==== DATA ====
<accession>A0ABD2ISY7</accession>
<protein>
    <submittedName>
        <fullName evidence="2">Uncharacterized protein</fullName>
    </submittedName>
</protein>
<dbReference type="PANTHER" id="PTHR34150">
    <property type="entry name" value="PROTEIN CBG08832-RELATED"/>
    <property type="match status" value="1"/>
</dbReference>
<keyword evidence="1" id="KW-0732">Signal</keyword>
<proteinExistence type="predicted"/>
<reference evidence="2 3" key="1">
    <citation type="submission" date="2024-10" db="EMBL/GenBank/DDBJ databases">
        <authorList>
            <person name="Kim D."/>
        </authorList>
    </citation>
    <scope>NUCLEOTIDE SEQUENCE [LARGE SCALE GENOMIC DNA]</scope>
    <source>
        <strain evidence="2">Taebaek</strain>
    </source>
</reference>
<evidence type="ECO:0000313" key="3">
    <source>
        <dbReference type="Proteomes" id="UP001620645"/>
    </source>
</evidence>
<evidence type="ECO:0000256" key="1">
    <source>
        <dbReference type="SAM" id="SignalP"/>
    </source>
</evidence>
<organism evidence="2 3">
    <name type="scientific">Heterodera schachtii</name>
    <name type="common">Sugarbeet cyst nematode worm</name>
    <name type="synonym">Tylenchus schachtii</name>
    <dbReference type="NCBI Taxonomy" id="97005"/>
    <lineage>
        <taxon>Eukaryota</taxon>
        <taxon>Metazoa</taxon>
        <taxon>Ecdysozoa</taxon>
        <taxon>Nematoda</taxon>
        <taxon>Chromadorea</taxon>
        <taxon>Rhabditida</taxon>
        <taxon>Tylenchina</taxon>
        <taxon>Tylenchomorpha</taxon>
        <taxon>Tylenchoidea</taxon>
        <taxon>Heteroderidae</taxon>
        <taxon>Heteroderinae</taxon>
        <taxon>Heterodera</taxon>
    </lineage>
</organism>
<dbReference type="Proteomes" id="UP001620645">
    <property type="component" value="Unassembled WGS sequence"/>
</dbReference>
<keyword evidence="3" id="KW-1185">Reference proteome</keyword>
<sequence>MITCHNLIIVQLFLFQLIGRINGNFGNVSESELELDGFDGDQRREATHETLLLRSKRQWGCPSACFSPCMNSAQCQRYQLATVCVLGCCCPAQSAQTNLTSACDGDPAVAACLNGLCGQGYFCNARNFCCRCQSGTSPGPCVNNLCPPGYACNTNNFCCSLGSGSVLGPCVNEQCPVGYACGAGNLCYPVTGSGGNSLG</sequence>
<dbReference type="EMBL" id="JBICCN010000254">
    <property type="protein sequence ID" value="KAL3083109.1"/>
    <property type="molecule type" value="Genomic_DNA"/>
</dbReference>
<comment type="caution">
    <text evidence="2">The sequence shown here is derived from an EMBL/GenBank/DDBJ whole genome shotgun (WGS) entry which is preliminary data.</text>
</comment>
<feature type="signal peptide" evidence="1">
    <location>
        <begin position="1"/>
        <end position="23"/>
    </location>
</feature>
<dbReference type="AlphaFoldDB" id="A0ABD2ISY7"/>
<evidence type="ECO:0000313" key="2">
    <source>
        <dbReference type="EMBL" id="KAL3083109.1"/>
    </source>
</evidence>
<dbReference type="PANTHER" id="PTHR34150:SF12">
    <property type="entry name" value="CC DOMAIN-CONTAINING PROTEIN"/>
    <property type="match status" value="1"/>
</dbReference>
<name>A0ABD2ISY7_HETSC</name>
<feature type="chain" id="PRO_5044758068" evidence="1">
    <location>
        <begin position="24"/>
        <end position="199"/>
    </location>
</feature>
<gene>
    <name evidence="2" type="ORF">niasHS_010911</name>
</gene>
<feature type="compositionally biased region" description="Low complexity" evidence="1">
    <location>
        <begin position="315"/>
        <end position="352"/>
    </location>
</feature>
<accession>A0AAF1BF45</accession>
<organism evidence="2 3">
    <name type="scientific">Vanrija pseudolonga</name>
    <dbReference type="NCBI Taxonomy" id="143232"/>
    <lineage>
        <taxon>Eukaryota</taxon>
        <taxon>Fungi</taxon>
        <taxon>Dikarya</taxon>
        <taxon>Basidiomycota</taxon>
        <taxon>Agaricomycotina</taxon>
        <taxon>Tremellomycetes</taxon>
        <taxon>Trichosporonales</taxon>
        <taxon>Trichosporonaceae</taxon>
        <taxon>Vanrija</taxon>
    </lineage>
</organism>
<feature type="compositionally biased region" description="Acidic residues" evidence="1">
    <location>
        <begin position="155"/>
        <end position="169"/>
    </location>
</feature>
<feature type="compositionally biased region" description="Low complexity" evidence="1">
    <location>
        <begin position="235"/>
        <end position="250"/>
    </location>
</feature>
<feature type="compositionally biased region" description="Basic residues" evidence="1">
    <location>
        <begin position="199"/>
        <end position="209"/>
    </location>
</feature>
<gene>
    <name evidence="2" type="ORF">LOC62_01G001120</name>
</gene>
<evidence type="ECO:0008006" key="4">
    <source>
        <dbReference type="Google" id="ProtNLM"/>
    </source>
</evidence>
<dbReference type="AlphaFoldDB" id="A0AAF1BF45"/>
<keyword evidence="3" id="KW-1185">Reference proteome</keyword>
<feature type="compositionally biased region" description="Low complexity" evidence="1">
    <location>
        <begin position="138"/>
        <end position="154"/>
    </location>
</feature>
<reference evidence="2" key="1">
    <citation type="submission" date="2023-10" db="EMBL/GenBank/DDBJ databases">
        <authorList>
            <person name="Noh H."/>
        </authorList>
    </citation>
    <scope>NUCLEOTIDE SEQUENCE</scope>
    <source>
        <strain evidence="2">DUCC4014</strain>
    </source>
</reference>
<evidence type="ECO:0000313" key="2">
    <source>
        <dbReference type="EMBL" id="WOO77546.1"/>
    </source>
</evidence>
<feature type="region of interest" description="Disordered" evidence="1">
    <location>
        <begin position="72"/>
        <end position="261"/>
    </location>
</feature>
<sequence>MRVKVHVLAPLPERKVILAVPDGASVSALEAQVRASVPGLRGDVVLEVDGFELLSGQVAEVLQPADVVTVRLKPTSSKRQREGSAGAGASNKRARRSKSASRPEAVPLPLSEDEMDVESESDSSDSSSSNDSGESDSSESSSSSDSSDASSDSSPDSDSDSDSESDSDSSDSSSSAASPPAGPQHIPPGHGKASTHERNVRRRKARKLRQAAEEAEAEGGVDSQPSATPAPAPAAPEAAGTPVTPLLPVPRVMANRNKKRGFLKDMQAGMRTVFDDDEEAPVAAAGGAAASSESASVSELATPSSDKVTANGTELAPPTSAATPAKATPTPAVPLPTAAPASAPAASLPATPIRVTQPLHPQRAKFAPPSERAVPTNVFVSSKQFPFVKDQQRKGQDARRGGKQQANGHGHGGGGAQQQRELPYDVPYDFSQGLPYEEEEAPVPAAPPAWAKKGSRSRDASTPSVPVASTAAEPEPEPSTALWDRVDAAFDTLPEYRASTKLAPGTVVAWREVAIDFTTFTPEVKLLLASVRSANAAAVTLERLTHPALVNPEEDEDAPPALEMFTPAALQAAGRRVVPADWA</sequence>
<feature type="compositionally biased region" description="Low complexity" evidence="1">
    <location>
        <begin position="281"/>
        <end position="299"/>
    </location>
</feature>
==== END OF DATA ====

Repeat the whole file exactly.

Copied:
<accession>A0ABD2ISY7</accession>
<protein>
    <submittedName>
        <fullName evidence="2">Uncharacterized protein</fullName>
    </submittedName>
</protein>
<dbReference type="PANTHER" id="PTHR34150">
    <property type="entry name" value="PROTEIN CBG08832-RELATED"/>
    <property type="match status" value="1"/>
</dbReference>
<keyword evidence="1" id="KW-0732">Signal</keyword>
<proteinExistence type="predicted"/>
<reference evidence="2 3" key="1">
    <citation type="submission" date="2024-10" db="EMBL/GenBank/DDBJ databases">
        <authorList>
            <person name="Kim D."/>
        </authorList>
    </citation>
    <scope>NUCLEOTIDE SEQUENCE [LARGE SCALE GENOMIC DNA]</scope>
    <source>
        <strain evidence="2">Taebaek</strain>
    </source>
</reference>
<evidence type="ECO:0000313" key="3">
    <source>
        <dbReference type="Proteomes" id="UP001620645"/>
    </source>
</evidence>
<evidence type="ECO:0000256" key="1">
    <source>
        <dbReference type="SAM" id="SignalP"/>
    </source>
</evidence>
<organism evidence="2 3">
    <name type="scientific">Heterodera schachtii</name>
    <name type="common">Sugarbeet cyst nematode worm</name>
    <name type="synonym">Tylenchus schachtii</name>
    <dbReference type="NCBI Taxonomy" id="97005"/>
    <lineage>
        <taxon>Eukaryota</taxon>
        <taxon>Metazoa</taxon>
        <taxon>Ecdysozoa</taxon>
        <taxon>Nematoda</taxon>
        <taxon>Chromadorea</taxon>
        <taxon>Rhabditida</taxon>
        <taxon>Tylenchina</taxon>
        <taxon>Tylenchomorpha</taxon>
        <taxon>Tylenchoidea</taxon>
        <taxon>Heteroderidae</taxon>
        <taxon>Heteroderinae</taxon>
        <taxon>Heterodera</taxon>
    </lineage>
</organism>
<dbReference type="Proteomes" id="UP001620645">
    <property type="component" value="Unassembled WGS sequence"/>
</dbReference>
<keyword evidence="3" id="KW-1185">Reference proteome</keyword>
<sequence>MITCHNLIIVQLFLFQLIGRINGNFGNVSESELELDGFDGDQRREATHETLLLRSKRQWGCPSACFSPCMNSAQCQRYQLATVCVLGCCCPAQSAQTNLTSACDGDPAVAACLNGLCGQGYFCNARNFCCRCQSGTSPGPCVNNLCPPGYACNTNNFCCSLGSGSVLGPCVNEQCPVGYACGAGNLCYPVTGSGGNSLG</sequence>
<dbReference type="EMBL" id="JBICCN010000254">
    <property type="protein sequence ID" value="KAL3083109.1"/>
    <property type="molecule type" value="Genomic_DNA"/>
</dbReference>
<comment type="caution">
    <text evidence="2">The sequence shown here is derived from an EMBL/GenBank/DDBJ whole genome shotgun (WGS) entry which is preliminary data.</text>
</comment>
<feature type="signal peptide" evidence="1">
    <location>
        <begin position="1"/>
        <end position="23"/>
    </location>
</feature>
<dbReference type="AlphaFoldDB" id="A0ABD2ISY7"/>
<evidence type="ECO:0000313" key="2">
    <source>
        <dbReference type="EMBL" id="KAL3083109.1"/>
    </source>
</evidence>
<dbReference type="PANTHER" id="PTHR34150:SF12">
    <property type="entry name" value="CC DOMAIN-CONTAINING PROTEIN"/>
    <property type="match status" value="1"/>
</dbReference>
<name>A0ABD2ISY7_HETSC</name>
<feature type="chain" id="PRO_5044758068" evidence="1">
    <location>
        <begin position="24"/>
        <end position="199"/>
    </location>
</feature>
<gene>
    <name evidence="2" type="ORF">niasHS_010911</name>
</gene>
<feature type="compositionally biased region" description="Low complexity" evidence="1">
    <location>
        <begin position="315"/>
        <end position="352"/>
    </location>
</feature>
<accession>A0AAF1BF45</accession>
<organism evidence="2 3">
    <name type="scientific">Vanrija pseudolonga</name>
    <dbReference type="NCBI Taxonomy" id="143232"/>
    <lineage>
        <taxon>Eukaryota</taxon>
        <taxon>Fungi</taxon>
        <taxon>Dikarya</taxon>
        <taxon>Basidiomycota</taxon>
        <taxon>Agaricomycotina</taxon>
        <taxon>Tremellomycetes</taxon>
        <taxon>Trichosporonales</taxon>
        <taxon>Trichosporonaceae</taxon>
        <taxon>Vanrija</taxon>
    </lineage>
</organism>
<feature type="compositionally biased region" description="Acidic residues" evidence="1">
    <location>
        <begin position="155"/>
        <end position="169"/>
    </location>
</feature>
<feature type="compositionally biased region" description="Low complexity" evidence="1">
    <location>
        <begin position="235"/>
        <end position="250"/>
    </location>
</feature>
<feature type="compositionally biased region" description="Basic residues" evidence="1">
    <location>
        <begin position="199"/>
        <end position="209"/>
    </location>
</feature>
<gene>
    <name evidence="2" type="ORF">LOC62_01G001120</name>
</gene>
<evidence type="ECO:0008006" key="4">
    <source>
        <dbReference type="Google" id="ProtNLM"/>
    </source>
</evidence>
<dbReference type="AlphaFoldDB" id="A0AAF1BF45"/>
<keyword evidence="3" id="KW-1185">Reference proteome</keyword>
<feature type="compositionally biased region" description="Low complexity" evidence="1">
    <location>
        <begin position="138"/>
        <end position="154"/>
    </location>
</feature>
<reference evidence="2" key="1">
    <citation type="submission" date="2023-10" db="EMBL/GenBank/DDBJ databases">
        <authorList>
            <person name="Noh H."/>
        </authorList>
    </citation>
    <scope>NUCLEOTIDE SEQUENCE</scope>
    <source>
        <strain evidence="2">DUCC4014</strain>
    </source>
</reference>
<evidence type="ECO:0000313" key="2">
    <source>
        <dbReference type="EMBL" id="WOO77546.1"/>
    </source>
</evidence>
<feature type="region of interest" description="Disordered" evidence="1">
    <location>
        <begin position="72"/>
        <end position="261"/>
    </location>
</feature>
<sequence>MRVKVHVLAPLPERKVILAVPDGASVSALEAQVRASVPGLRGDVVLEVDGFELLSGQVAEVLQPADVVTVRLKPTSSKRQREGSAGAGASNKRARRSKSASRPEAVPLPLSEDEMDVESESDSSDSSSSNDSGESDSSESSSSSDSSDASSDSSPDSDSDSDSESDSDSSDSSSSAASPPAGPQHIPPGHGKASTHERNVRRRKARKLRQAAEEAEAEGGVDSQPSATPAPAPAAPEAAGTPVTPLLPVPRVMANRNKKRGFLKDMQAGMRTVFDDDEEAPVAAAGGAAASSESASVSELATPSSDKVTANGTELAPPTSAATPAKATPTPAVPLPTAAPASAPAASLPATPIRVTQPLHPQRAKFAPPSERAVPTNVFVSSKQFPFVKDQQRKGQDARRGGKQQANGHGHGGGGAQQQRELPYDVPYDFSQGLPYEEEEAPVPAAPPAWAKKGSRSRDASTPSVPVASTAAEPEPEPSTALWDRVDAAFDTLPEYRASTKLAPGTVVAWREVAIDFTTFTPEVKLLLASVRSANAAAVTLERLTHPALVNPEEDEDAPPALEMFTPAALQAAGRRVVPADWA</sequence>
<feature type="compositionally biased region" description="Low complexity" evidence="1">
    <location>
        <begin position="281"/>
        <end position="299"/>
    </location>
</feature>